Sustainability: What brewers are doing
There is almost no way to produce and sell beer without using some form of freight and transport. But there are ways to make this shipping more sustainable, as a contribution to decarbonising logistics and curbing climate change.
What we transport
Brewing beer means bringing together many different elements. The basic ingredients, like hops, barley and yeast must be harvested and brought to the brewery. So must the energy. Containers and packaging are needed. And the finished product – in a tank, keg, bottle or can – must be brought to the customer in a café, pub or shop.
Transport accounts for around a quarter of all Europe’s carbon emissions, and of that, road transport accounts for around three-quarters of emissions. Global transportation has been estimated to account for around one-fifth of beer’s carbon footprint, though this can vary significantly from case to case due to the differing circumstances. And beer, like other alcoholic beverages, is generally shipped in climate-controlled vehicles to prevent spoiling. Brewers recognise their responsibilities in keeping these numbers down. That means moving freight to more sustainable transport modes.
What we are doing
Many breweries are already reviewing their processes to make them more sustainable. Greener practices are not just better for the planet, they are also more efficient, cutting costs for brewers. And they are increasingly supported by consumers, who are willing to pay more for sustainable beer.
How can brewers make their transport systems more sustainable?
One of the simplest is through a modal shift, which means transferring products from road to other, less carbon-intensive, forms of transport. In some places, beer is shipped along the canals and rivers. Rail is increasingly used. In other environments even bicycles may be used for small scale transport in urban settings.
Some brewers are keeping more of their production on-site. That could be ingredients like barley and hops grown next to the brewery, or the bottling and packaging taking place in the same facility. One brewer cut out transport to an out-of-town bottling plant altogether by building a 3km pipeline between the two facilities.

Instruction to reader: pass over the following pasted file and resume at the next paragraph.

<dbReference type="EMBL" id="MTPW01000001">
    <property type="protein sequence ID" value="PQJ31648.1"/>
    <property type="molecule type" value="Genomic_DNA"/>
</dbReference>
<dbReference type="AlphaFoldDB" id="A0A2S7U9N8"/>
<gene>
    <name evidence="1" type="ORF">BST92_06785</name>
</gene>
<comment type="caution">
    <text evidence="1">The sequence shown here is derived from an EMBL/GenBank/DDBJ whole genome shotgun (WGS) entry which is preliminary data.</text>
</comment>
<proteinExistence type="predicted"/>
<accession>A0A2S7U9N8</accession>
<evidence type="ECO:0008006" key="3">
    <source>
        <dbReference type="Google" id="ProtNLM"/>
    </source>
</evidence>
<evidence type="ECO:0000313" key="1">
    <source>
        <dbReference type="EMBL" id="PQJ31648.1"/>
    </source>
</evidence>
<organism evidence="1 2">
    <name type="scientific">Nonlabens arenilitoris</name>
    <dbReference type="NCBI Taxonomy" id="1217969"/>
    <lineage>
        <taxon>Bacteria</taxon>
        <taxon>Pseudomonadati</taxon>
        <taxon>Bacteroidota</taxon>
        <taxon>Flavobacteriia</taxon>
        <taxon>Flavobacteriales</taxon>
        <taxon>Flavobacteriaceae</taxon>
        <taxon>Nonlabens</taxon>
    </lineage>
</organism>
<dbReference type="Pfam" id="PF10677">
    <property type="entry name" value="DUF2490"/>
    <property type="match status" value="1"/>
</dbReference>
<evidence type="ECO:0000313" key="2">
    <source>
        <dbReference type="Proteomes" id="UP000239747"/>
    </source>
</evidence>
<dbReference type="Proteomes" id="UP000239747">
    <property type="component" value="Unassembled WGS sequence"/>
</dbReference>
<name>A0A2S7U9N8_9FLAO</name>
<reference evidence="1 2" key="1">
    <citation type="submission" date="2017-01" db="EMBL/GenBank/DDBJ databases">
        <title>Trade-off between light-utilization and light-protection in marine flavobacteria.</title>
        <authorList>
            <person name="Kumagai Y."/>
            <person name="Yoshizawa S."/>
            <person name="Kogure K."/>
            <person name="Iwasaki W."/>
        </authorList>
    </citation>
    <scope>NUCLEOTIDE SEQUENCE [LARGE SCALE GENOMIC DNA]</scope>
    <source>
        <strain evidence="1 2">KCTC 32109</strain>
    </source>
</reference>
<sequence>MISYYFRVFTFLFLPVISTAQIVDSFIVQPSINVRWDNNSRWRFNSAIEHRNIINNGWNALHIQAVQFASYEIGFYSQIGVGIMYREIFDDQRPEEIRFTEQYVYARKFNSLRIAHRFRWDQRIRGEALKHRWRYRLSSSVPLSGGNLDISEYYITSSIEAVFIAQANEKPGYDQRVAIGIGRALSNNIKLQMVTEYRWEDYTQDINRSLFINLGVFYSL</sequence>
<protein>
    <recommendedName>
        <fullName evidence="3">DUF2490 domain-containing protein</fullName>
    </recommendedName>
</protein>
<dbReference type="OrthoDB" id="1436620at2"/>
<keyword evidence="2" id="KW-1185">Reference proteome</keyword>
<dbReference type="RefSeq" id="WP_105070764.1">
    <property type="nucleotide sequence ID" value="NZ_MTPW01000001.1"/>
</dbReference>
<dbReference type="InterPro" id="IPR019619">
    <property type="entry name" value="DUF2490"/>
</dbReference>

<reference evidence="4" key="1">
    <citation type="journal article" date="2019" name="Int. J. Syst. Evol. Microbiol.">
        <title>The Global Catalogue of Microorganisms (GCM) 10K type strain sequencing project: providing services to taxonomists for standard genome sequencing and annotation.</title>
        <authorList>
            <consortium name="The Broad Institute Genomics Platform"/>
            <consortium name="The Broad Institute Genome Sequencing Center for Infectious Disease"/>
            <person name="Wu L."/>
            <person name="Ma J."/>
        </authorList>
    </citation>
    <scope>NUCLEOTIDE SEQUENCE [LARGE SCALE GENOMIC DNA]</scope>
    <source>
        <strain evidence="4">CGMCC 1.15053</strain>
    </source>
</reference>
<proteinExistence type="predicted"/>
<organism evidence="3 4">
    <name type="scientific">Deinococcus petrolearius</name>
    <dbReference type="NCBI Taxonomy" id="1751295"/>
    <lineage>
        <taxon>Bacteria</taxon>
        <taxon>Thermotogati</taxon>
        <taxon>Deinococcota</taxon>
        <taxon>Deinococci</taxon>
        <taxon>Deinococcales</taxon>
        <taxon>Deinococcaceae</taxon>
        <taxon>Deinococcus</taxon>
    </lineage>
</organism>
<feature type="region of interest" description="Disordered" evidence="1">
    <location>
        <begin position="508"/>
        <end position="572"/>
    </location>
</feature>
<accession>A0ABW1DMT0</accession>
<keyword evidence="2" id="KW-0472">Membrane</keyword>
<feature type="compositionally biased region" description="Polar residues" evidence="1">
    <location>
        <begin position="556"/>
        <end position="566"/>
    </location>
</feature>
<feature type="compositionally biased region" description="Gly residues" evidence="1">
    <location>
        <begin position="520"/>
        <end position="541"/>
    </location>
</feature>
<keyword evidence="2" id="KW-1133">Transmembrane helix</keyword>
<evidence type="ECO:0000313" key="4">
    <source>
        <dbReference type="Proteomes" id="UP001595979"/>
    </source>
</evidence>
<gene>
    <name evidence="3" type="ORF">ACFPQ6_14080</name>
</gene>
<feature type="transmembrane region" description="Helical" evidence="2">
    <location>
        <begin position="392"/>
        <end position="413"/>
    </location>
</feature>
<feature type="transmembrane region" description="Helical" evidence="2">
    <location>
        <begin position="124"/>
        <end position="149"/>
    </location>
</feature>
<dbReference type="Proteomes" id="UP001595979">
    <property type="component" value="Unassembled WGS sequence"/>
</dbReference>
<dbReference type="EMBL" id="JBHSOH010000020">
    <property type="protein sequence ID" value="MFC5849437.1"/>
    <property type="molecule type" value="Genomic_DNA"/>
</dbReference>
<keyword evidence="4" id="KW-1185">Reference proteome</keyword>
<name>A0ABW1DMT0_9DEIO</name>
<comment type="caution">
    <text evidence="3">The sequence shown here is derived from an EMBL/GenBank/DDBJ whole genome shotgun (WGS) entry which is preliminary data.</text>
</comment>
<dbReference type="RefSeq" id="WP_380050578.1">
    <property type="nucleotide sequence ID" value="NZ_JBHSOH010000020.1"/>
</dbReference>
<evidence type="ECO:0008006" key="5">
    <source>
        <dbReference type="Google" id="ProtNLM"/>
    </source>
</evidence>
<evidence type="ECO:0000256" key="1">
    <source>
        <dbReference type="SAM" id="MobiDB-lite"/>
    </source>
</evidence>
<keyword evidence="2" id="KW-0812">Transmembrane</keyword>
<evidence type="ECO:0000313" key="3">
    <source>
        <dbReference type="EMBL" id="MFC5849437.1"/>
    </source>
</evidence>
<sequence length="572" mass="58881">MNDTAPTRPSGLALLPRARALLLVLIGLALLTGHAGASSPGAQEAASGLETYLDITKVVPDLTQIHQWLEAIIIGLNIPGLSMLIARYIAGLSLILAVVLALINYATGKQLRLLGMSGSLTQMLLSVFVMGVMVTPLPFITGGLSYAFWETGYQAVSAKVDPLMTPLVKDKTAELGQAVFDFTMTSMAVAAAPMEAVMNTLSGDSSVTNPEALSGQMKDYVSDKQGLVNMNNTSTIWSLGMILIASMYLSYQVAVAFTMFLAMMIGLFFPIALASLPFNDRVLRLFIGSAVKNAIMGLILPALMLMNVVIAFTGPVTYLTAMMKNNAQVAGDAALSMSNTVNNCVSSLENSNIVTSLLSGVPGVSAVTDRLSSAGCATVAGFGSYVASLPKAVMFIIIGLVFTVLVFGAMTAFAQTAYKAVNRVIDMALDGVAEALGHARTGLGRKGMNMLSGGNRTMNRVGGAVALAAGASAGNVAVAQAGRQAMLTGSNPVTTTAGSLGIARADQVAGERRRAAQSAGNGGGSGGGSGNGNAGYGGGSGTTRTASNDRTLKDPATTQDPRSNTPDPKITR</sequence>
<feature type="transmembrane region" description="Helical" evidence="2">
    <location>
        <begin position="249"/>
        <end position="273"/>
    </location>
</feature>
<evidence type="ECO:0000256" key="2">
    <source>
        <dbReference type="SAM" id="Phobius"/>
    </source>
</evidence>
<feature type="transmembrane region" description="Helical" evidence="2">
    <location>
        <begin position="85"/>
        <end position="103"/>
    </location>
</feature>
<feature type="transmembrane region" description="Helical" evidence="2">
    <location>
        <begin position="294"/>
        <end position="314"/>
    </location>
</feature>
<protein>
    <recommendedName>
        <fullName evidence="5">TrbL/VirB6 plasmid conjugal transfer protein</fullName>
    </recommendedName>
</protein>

Even when modal shifts are not possible, brewers can ensure that road deliveries are cleaner. Brewers are buying electric trucks, hydrogen-fuelled long-haul-trucks and other zero-emission vehicles.
There is growing momentum for sustainability in brewing. While it may not always be possible to avoid freight and transport of beer, brewers are looking across their processes and systems to see how to reduce the environmental impact of their activities.
Transport: latest initiatives
AB InBev and supermarket group Colruyt join forces: Green hydrogen as a promising solution for heavy transport
AB InBev and Colruyt are collaborating to demonstrate the use of alternative fuels on a large scale to the transport and logistics sectors. On their way to zero-emission transport, the two companies want to build further on the hydrogen economy for heavy transport in Belgium.
In 2020, Carlsberg Group purchased electric 26-tonne trucks from Renault Trucks to make important steps in the transformation of urban transport.
AB InBev unveils Belgium’s very first electric delivery truck. The Volvo FL Electric Truck emits no CO2 and is low noise.